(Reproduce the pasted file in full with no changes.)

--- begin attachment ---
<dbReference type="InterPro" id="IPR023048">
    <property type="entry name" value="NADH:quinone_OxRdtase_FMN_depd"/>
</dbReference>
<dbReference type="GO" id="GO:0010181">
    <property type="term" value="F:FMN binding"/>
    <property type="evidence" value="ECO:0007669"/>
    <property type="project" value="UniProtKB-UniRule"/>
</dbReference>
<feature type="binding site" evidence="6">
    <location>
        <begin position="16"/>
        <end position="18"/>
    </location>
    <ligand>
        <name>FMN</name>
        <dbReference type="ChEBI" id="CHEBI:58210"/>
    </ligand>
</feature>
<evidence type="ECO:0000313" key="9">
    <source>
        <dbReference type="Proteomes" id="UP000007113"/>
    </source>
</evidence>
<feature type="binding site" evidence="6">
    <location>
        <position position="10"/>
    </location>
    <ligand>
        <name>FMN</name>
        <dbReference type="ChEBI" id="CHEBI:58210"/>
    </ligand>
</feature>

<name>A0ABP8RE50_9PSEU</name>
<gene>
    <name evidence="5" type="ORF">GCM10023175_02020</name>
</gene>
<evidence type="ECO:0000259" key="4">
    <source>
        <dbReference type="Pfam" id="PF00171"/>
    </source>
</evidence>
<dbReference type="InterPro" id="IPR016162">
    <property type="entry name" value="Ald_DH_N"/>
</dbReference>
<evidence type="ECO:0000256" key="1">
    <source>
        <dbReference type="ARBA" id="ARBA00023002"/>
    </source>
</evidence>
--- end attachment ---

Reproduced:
<dbReference type="InterPro" id="IPR023048">
    <property type="entry name" value="NADH:quinone_OxRdtase_FMN_depd"/>
</dbReference>
<dbReference type="GO" id="GO:0010181">
    <property type="term" value="F:FMN binding"/>
    <property type="evidence" value="ECO:0007669"/>
    <property type="project" value="UniProtKB-UniRule"/>
</dbReference>
<feature type="binding site" evidence="6">
    <location>
        <begin position="16"/>
        <end position="18"/>
    </location>
    <ligand>
        <name>FMN</name>
        <dbReference type="ChEBI" id="CHEBI:58210"/>
    </ligand>
</feature>
<evidence type="ECO:0000313" key="9">
    <source>
        <dbReference type="Proteomes" id="UP000007113"/>
    </source>
</evidence>
<feature type="binding site" evidence="6">
    <location>
        <position position="10"/>
    </location>
    <ligand>
        <name>FMN</name>
        <dbReference type="ChEBI" id="CHEBI:58210"/>
    </ligand>
</feature>

<name>A0ABP8RE50_9PSEU</name>
<gene>
    <name evidence="5" type="ORF">GCM10023175_02020</name>
</gene>
<evidence type="ECO:0000259" key="4">
    <source>
        <dbReference type="Pfam" id="PF00171"/>
    </source>
</evidence>
<dbReference type="InterPro" id="IPR016162">
    <property type="entry name" value="Ald_DH_N"/>
</dbReference>
<evidence type="ECO:0000256" key="1">
    <source>
        <dbReference type="ARBA" id="ARBA00023002"/>
    </source>
</evidence>